It’s clear libraries and librarians face unique challenges as more and more content is presented digitally. One of the concerns I have heard from librarians relates to one of their primary missions: preservation. As an author, I share this concern. It’s been said that literature is writing that fifty years after the author’s death is forced upon high-school students by their teachers, who strive to explain what the author meant when he wrote “the sky is blue.”
But fifty years after my death, the world will likely be a different place, with different readers and much different devices. So how will my now largely digital content survive? It’s a real question, because there are many differences between the preservation of something physical and something digital. Back when computers were young, I saved my work in Word Perfect file formats to my hard drive, and backed it up on floppy disks. At first these disks were huge, and actually floppy. Then they got smaller, and had a hard casing. Easier to protect and longer lasting, we were assured. So we copied our files faithfully, counting on the media to be trustworthy.
I put many of those disks away where they would be safe. Why print those stories out and cart around a file cabinet full of paper? After all, they were stored safely forever in digital form. Except something happened. First, the file formats became obsolete, and newer programs could not properly read them. Sometimes I could retrieve my work, but the formatting would be horrible. Then computers moved on, and the disks themselves became obsolete. Very few computers had drives that would read them, and the disks (or at least those that I didn’t lose) deteriorated. Even a machine with the right drive could not retrieve the data. My stories were lost.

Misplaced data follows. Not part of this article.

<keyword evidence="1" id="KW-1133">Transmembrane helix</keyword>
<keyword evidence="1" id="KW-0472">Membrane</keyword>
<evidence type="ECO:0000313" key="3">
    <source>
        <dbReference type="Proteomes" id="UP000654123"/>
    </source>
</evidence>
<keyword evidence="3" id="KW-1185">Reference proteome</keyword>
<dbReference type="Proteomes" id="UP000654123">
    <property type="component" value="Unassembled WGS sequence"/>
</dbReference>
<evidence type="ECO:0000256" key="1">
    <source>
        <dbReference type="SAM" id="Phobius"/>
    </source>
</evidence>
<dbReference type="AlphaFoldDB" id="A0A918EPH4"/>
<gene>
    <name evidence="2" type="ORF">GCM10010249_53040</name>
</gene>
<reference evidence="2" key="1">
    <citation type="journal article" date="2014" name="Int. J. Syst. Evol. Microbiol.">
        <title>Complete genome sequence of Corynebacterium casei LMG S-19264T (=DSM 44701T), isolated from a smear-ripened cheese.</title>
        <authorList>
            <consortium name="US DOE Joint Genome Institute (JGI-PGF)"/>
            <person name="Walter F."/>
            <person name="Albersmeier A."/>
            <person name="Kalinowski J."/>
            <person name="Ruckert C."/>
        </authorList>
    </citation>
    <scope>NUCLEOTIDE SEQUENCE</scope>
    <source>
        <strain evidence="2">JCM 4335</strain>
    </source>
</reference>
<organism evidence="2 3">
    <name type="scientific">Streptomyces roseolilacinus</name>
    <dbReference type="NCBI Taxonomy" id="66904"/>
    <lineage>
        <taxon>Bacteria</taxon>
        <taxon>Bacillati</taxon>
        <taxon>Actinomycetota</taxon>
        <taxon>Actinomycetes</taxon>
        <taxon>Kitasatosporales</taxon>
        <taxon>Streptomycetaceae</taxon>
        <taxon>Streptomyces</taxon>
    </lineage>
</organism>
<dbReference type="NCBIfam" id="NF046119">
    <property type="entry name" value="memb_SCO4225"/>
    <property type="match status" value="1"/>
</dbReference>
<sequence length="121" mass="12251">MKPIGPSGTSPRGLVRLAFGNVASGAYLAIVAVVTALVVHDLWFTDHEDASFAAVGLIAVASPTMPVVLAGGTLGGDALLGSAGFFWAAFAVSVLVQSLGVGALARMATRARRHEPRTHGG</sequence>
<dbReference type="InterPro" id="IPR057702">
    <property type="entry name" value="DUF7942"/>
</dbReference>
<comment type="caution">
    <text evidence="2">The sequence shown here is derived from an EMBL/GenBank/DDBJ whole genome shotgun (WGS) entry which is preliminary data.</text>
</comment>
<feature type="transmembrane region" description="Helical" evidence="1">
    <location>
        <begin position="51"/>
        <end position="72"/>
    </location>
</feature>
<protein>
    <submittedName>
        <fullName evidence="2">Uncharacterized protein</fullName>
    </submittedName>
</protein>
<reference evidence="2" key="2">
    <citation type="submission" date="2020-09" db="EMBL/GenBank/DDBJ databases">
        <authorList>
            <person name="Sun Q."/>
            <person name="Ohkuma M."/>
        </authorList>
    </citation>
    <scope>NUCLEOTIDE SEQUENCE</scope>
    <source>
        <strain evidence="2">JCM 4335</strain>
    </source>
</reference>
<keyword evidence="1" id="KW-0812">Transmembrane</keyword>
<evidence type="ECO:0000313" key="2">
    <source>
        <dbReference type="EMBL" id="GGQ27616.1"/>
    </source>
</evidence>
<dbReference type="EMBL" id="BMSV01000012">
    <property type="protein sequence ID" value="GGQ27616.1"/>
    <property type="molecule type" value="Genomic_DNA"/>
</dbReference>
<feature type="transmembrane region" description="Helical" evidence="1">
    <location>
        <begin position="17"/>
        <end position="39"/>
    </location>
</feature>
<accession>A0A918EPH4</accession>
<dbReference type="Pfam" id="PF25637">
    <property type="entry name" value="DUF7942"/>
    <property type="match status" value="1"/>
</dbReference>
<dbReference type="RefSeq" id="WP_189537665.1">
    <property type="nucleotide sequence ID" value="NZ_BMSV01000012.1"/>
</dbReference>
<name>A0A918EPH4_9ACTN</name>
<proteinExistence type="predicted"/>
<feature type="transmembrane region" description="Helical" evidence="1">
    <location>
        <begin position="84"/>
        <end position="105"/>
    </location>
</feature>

But things are different now, right? We have CDs, thumb drives, the cloud, and hard drives designed to last forever. Wrong. Amazon has already changed its primary format for Kindle. Older formats and different formats are supported, and while it is important to know the differences, there is no industry standard or guarantee about which formats will last and which ones will not. This issue, known as data migration, is critical to any repository of knowledge. Besides that, thumb drives fail, CDs get damaged, and “indestructible” hard drives fail. There also really isn’t a “cloud” where your data is stored. The cloud is just someone else’s computer. So without a solid preservation plan, no data is really secure.
No Printed Version
Not all books are produced in print. In fact, with edits done digitally, they may never be printed at all, even by the author. If there is no paper copy, are digital-only books really being preserved?
The answer is no even when an individual buys e-books: they don’t own them, and neither do libraries. the content is only licensed for specific uses, and often libraries pay a premium for the “right” to lend them. So likely the only person with “real” copies of the file are the author and the publisher, if applicable since many authors are now self-publishing.